In Homer's Odyssey, Demodocus or Demodokos (Δημοδόκος) "received by the demos" is a storyteller at the court of Alcinous, king of the Phaeacians at Scheria. He sings the quarrel between Odysseus and Achilles, the episode of the Trojan horse and the loves of Ares and Aphrodite.
He is blind: "Meanwhile the herald was returning with the loyal singer, a man the Muse so loved above all others. She'd given him both bad and good, for she'd destroyed his eyes, but had bestowed on him the gift of pleasing song." ( Odyssey VIII). From this excerpt, the Greeks concluded that Homer was blind as well.
Odyssey Book 8:
These carcasses they skinned and dressed and then prepared
a splendid banquet. Meanwhile the herald was returning
with the loyal singer, a man the Muse so loved
above all others. She'd given him both bad and good,
for she'd destroyed his eyes, but had bestowed on him
the gift of pleasing song. The herald, Pontonous,
then brought up a silver-studded chair for him.
He set its back against a lofty pillar in their midst,
hung the clear-toned lyre on a peg above his head,
then showed him how to reach it with his hands.
The herald placed a lovely table at his side,
with food in a basket and a cup of wine to drink,
when his heart felt the urge. Then all those present
reached for the splendid dinner set in front of them.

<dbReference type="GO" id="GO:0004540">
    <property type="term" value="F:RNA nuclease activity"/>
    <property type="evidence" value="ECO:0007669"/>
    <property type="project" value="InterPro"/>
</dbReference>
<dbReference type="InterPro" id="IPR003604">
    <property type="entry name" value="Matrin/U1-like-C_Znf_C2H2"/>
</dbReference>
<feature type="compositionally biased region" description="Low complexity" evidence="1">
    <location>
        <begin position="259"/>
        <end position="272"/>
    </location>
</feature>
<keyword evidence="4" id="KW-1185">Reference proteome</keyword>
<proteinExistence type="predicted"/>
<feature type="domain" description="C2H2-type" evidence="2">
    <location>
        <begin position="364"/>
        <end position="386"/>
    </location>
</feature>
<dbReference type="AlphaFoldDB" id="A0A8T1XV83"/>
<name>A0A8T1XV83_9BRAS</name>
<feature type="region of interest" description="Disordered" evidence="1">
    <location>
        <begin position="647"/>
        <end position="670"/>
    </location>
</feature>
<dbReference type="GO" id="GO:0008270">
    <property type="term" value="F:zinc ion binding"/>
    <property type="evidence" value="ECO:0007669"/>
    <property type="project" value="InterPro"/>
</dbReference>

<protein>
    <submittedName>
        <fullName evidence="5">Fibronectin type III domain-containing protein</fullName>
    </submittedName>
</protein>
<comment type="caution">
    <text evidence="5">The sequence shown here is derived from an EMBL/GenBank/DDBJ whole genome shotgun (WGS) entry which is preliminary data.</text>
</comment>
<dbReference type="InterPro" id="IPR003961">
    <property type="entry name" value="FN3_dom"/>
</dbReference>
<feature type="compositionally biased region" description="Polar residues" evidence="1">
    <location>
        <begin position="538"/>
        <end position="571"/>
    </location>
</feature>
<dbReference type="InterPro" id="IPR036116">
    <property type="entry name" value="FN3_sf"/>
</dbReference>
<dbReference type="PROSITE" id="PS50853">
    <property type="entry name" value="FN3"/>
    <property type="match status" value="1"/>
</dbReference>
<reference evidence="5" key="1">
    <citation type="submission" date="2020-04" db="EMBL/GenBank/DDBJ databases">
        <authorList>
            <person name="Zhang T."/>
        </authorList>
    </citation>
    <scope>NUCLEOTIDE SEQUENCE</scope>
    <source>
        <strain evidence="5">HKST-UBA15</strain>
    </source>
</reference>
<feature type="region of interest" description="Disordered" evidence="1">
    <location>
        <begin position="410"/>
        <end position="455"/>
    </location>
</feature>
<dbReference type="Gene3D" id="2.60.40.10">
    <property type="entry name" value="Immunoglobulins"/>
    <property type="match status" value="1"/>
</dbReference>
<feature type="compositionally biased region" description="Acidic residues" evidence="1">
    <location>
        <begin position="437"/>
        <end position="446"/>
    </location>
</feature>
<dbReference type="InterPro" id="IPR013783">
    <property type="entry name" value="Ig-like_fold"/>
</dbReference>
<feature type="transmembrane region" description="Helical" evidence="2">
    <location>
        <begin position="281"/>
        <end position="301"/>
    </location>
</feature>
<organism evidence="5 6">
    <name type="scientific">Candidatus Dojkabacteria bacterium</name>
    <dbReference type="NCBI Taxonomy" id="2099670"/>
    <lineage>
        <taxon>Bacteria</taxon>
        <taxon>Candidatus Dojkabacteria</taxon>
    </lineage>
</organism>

Once they'd enjoyed their heart's fill of food and drink,
the minstrel was inspired by the Muse to sing
a song about the glorious deeds of warriors,
that tale, whose fame had climbed to spacious heaven,
about Odysseus and Achilles, son of Peleus,
when, at a lavish feast in honour of the gods,
they'd fought each other in ferocious argument.
Still, in his heart Agamemnon, king of men,
had been glad to see the finest of Achaeans
quarreling, for that's what he'd been told would happen,
when he'd crossed the stone threshold in sacred Pytho
to consult Phoebus Apollo in his oracle
and the god had answered him with this reply—
that from this point on, disasters would begin
for Trojans and Danaans, as great Zeus willed.
This was the song the celebrated minstrel sang.
Odysseus's strong hands took his long purple cloak,
pulled it above his head, and hid his handsome face.
He felt ashamed to let Phaeacians look at him
with tears streaming from his eyes. So every time
the godlike minstrel stopped the song, Odysseus
would wipe away the tears, take his two-handled cup,
and pour out a libation to the gods. But then,
when Demodocus started up again, urged to sing
by Phaeacian noblemen enjoying his song,
Odysseus would hide his head once more and groan.
He concealed the tears he shed from all those present,
except Alcinous, the only one who noticed,
because he sat beside him and heard his heavy sighs.
Medieval Greece / Byzantine Empire
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